That is because implementing a state exchange neutralizes the ability of businesses to fight the job-killing employer mandate.
According to a recent study by Case Western Reserve University School of Law’s Jonathan Adler and the Cato Institute’s Michael Cannon, “Taxation without representation: The illegal IRS rule to expand tax credits under the PPACA.” a federal exchange that would be implemented in the stead of a state exchanges “lacks statutory authority” to dispense the insurance subsidies.
In the study, Adler and Cannon make the case that “An Internal Revenue Service (IRS) rule purports to extend these tax credits and subsidies to the purchase of health insurance in federal exchanges created in states without exchanges of their own.”
The problem, according to Adler and Cannon, is that the “text, structure, and history of the Act show that tax credits and subsidies are not available in federally run exchanges. The IRS rule is contrary to congressional intent and cannot be justified on other legal grounds.”
This creates a real problem legally for the Obama Administration in states that a federal exchange is implemented. By not implementing the state exchange, governors such as Rick Perry in Texas or Rick Scott in Florida are effectively giving employers in those states the standing to sue against the new IRS rule.
In other words, it creates an avenue to fight against the implementation of the law. For employers that do not wish to be under Obamcare’s thumb, such a move at least gives them a fighting chance.
But if the exchange is implemented by the states, employers in those states will not have any chance at all to challenge the law.
That angle also may the reason why Daugaard is not following the demands of the South Dakota Corporate Medical Establishment:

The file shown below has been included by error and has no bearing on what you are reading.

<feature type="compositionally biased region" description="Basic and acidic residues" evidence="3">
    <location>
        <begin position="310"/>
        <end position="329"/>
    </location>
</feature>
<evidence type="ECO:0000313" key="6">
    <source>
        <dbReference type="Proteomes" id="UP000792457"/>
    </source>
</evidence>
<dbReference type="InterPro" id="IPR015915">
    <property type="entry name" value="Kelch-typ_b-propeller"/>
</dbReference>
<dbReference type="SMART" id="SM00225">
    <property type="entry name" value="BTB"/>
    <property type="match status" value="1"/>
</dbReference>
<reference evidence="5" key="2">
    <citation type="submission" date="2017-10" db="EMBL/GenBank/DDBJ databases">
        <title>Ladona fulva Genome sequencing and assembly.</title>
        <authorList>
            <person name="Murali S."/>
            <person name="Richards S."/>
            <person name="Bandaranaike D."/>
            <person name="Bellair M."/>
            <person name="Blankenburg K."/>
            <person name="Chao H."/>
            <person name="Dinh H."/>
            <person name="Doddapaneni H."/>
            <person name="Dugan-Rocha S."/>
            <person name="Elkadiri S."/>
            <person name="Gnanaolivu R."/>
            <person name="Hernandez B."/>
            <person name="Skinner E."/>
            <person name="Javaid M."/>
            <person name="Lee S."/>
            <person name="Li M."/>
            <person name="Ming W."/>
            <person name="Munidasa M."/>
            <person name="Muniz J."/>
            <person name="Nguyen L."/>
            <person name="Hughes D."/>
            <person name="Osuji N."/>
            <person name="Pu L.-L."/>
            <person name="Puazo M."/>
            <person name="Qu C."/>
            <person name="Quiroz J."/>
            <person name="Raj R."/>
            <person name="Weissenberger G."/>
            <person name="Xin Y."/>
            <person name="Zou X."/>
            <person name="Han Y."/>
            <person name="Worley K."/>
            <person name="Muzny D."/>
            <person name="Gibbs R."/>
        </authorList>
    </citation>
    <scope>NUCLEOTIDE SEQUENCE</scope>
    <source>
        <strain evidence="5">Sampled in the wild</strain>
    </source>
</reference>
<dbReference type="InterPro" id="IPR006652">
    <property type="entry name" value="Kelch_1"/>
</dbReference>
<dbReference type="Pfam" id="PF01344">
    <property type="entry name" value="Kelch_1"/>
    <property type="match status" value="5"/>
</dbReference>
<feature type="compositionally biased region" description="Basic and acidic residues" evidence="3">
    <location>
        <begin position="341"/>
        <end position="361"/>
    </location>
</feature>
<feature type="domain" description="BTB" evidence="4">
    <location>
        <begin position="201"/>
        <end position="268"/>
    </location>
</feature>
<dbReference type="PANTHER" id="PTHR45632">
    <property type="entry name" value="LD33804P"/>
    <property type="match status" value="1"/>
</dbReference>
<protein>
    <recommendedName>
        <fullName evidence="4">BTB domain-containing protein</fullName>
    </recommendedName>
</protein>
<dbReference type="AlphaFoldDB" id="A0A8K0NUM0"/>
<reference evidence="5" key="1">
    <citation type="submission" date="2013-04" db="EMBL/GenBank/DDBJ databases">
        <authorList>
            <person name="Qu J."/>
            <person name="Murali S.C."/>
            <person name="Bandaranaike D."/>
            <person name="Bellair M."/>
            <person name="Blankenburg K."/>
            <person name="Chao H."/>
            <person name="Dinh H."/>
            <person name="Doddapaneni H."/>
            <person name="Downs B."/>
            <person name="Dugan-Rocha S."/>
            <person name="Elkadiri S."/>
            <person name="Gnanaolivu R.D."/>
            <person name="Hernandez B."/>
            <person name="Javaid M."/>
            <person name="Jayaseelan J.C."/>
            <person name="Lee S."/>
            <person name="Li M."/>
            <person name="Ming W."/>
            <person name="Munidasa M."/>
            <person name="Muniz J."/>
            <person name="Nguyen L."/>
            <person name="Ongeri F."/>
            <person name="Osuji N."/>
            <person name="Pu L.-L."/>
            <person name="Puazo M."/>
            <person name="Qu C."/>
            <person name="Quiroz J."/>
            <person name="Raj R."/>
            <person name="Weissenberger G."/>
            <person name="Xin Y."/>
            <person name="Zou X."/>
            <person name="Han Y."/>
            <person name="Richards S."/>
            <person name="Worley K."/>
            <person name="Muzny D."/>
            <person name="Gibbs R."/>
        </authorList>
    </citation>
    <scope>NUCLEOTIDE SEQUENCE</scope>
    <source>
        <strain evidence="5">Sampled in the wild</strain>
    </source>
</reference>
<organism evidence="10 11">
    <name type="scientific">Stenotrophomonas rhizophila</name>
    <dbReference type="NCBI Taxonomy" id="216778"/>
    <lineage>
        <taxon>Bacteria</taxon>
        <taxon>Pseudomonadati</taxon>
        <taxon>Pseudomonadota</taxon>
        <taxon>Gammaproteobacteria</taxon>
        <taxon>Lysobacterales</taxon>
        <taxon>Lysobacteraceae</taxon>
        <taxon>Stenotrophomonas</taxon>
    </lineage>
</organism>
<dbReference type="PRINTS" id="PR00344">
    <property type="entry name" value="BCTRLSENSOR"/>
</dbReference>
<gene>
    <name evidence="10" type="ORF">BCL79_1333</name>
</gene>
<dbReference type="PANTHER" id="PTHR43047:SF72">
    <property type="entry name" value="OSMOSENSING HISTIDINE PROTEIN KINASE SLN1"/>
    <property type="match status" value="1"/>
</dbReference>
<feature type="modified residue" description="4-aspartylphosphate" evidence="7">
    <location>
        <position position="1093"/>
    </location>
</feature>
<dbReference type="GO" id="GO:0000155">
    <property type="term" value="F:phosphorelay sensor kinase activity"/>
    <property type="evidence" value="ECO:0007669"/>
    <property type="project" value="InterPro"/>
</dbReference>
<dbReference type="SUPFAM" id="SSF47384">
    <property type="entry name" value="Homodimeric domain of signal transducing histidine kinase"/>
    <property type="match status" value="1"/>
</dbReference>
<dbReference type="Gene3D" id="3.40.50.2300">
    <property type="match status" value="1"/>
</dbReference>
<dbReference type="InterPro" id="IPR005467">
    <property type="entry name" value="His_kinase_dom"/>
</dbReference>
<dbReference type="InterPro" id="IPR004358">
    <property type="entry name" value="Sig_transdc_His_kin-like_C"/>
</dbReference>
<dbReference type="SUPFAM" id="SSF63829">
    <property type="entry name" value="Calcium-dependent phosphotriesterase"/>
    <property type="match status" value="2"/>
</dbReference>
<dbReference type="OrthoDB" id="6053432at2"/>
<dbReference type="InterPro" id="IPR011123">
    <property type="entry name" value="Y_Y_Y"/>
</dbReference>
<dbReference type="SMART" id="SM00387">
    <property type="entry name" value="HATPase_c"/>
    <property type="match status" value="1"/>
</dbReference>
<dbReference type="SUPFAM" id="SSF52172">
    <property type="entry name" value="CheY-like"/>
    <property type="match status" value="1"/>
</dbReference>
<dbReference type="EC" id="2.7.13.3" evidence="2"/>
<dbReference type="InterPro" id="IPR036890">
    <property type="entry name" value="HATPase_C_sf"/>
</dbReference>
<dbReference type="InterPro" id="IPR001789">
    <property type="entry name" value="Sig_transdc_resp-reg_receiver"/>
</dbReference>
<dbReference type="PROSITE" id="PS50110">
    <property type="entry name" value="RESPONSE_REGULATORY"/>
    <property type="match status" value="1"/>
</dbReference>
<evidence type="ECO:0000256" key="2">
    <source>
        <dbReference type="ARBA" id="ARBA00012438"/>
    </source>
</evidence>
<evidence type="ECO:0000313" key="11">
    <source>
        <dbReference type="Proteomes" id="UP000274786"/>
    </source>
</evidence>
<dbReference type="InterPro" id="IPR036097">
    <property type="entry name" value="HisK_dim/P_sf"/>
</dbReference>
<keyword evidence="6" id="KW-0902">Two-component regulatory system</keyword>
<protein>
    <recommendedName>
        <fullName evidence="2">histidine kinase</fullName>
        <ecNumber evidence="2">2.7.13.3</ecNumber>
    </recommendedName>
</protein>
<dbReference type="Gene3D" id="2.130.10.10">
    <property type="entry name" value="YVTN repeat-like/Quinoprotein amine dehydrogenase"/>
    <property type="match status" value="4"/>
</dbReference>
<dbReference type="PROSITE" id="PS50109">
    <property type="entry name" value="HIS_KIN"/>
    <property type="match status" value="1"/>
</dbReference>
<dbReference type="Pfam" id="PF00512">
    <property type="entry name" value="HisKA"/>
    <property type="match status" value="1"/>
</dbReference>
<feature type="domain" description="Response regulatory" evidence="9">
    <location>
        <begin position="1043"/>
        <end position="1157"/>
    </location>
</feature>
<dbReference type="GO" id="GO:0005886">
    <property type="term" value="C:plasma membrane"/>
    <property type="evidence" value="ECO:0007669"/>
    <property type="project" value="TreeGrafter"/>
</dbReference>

Now that President Barack Obama's re-election has cleared the way for the full implementation of his health care law, doctors and hospitals in South Dakota are urging the state to expand its Medicaid program so thousands of additional low-income residents can receive coverage.
But Gov. Dennis Daugaard says any expansion of coverage is unlikely for at least several years while the potential costs are examined.
The South Dakota Association of Health Care Organizations said about 48,000 uninsured residents will be left behind if South Dakota doesn't ease its eligibility requirements for Medicaid, the government health care program for the poor.
"If we're left out of the benefits that can come from the Affordable Care Act, how do we take care of the people of South Dakota who are below the federal poverty level?" said Dr. Rob Allison, of Pierre, president of the South Dakota State Medical Association.
The federal law seeks to reduce the number of uninsured by requiring those who can afford coverage to obtain it. But the Supreme Court ruled that states cannot be required to expand Medicaid to cover more of those who can't afford policies.
Daugaard said he would consider expanding Medicaid after more is known about the impact and how much flexibility the state will have in administering the program.
"You can wait, evaluate your budget situation, see how your economy is going, and see how your Medicaid costs are coming into control," the governor said.
It is now more clear that the real push behind IM15 was the implementation of ObamaCare and ObamaCore (more to come on the education component). South Dakota voters said no to additional state taxes, but how many understood that they may also have complicated the implementation of the ObamaCare/ObamaCore agenda whose purpose is to increase centralized control of citizens from cradle to grave?